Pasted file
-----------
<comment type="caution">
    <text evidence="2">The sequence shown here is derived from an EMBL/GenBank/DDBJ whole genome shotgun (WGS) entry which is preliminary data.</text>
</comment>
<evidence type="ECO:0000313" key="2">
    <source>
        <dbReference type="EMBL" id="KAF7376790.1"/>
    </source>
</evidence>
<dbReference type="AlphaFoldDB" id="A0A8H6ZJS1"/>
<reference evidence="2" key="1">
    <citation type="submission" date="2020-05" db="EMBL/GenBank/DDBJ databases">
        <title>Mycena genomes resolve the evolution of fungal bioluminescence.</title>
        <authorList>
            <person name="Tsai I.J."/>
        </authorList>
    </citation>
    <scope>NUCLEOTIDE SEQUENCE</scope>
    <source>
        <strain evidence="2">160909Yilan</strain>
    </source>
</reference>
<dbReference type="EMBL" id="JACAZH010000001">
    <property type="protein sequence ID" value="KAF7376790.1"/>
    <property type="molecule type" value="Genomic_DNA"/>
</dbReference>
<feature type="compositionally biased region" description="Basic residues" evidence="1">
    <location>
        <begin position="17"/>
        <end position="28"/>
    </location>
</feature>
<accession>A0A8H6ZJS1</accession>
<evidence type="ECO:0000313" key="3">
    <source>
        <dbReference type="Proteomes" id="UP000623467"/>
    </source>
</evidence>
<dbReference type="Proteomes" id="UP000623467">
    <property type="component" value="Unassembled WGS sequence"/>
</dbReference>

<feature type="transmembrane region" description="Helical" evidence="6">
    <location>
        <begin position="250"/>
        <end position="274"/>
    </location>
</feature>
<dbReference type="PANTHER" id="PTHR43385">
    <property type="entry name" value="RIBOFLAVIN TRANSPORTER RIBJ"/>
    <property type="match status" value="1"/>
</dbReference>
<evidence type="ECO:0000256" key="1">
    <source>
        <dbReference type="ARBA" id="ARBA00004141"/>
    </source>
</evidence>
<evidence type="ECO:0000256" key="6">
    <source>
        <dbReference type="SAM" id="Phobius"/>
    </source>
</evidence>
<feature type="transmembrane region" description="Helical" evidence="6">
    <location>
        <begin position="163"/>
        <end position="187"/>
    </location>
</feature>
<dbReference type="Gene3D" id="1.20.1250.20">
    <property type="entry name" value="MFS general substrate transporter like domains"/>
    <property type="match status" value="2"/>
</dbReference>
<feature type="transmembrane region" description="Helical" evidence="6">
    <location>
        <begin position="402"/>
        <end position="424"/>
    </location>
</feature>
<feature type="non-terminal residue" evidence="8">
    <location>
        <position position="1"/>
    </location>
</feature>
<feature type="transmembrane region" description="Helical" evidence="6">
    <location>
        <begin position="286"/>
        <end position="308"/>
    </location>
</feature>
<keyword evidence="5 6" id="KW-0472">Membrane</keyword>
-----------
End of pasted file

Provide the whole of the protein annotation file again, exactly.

<comment type="caution">
    <text evidence="2">The sequence shown here is derived from an EMBL/GenBank/DDBJ whole genome shotgun (WGS) entry which is preliminary data.</text>
</comment>
<evidence type="ECO:0000313" key="2">
    <source>
        <dbReference type="EMBL" id="KAF7376790.1"/>
    </source>
</evidence>
<dbReference type="AlphaFoldDB" id="A0A8H6ZJS1"/>
<reference evidence="2" key="1">
    <citation type="submission" date="2020-05" db="EMBL/GenBank/DDBJ databases">
        <title>Mycena genomes resolve the evolution of fungal bioluminescence.</title>
        <authorList>
            <person name="Tsai I.J."/>
        </authorList>
    </citation>
    <scope>NUCLEOTIDE SEQUENCE</scope>
    <source>
        <strain evidence="2">160909Yilan</strain>
    </source>
</reference>
<dbReference type="EMBL" id="JACAZH010000001">
    <property type="protein sequence ID" value="KAF7376790.1"/>
    <property type="molecule type" value="Genomic_DNA"/>
</dbReference>
<feature type="compositionally biased region" description="Basic residues" evidence="1">
    <location>
        <begin position="17"/>
        <end position="28"/>
    </location>
</feature>
<accession>A0A8H6ZJS1</accession>
<evidence type="ECO:0000313" key="3">
    <source>
        <dbReference type="Proteomes" id="UP000623467"/>
    </source>
</evidence>
<dbReference type="Proteomes" id="UP000623467">
    <property type="component" value="Unassembled WGS sequence"/>
</dbReference>

<feature type="transmembrane region" description="Helical" evidence="6">
    <location>
        <begin position="250"/>
        <end position="274"/>
    </location>
</feature>
<dbReference type="PANTHER" id="PTHR43385">
    <property type="entry name" value="RIBOFLAVIN TRANSPORTER RIBJ"/>
    <property type="match status" value="1"/>
</dbReference>
<evidence type="ECO:0000256" key="1">
    <source>
        <dbReference type="ARBA" id="ARBA00004141"/>
    </source>
</evidence>
<evidence type="ECO:0000256" key="6">
    <source>
        <dbReference type="SAM" id="Phobius"/>
    </source>
</evidence>
<feature type="transmembrane region" description="Helical" evidence="6">
    <location>
        <begin position="163"/>
        <end position="187"/>
    </location>
</feature>
<dbReference type="Gene3D" id="1.20.1250.20">
    <property type="entry name" value="MFS general substrate transporter like domains"/>
    <property type="match status" value="2"/>
</dbReference>
<feature type="transmembrane region" description="Helical" evidence="6">
    <location>
        <begin position="402"/>
        <end position="424"/>
    </location>
</feature>
<feature type="non-terminal residue" evidence="8">
    <location>
        <position position="1"/>
    </location>
</feature>
<feature type="transmembrane region" description="Helical" evidence="6">
    <location>
        <begin position="286"/>
        <end position="308"/>
    </location>
</feature>
<keyword evidence="5 6" id="KW-0472">Membrane</keyword>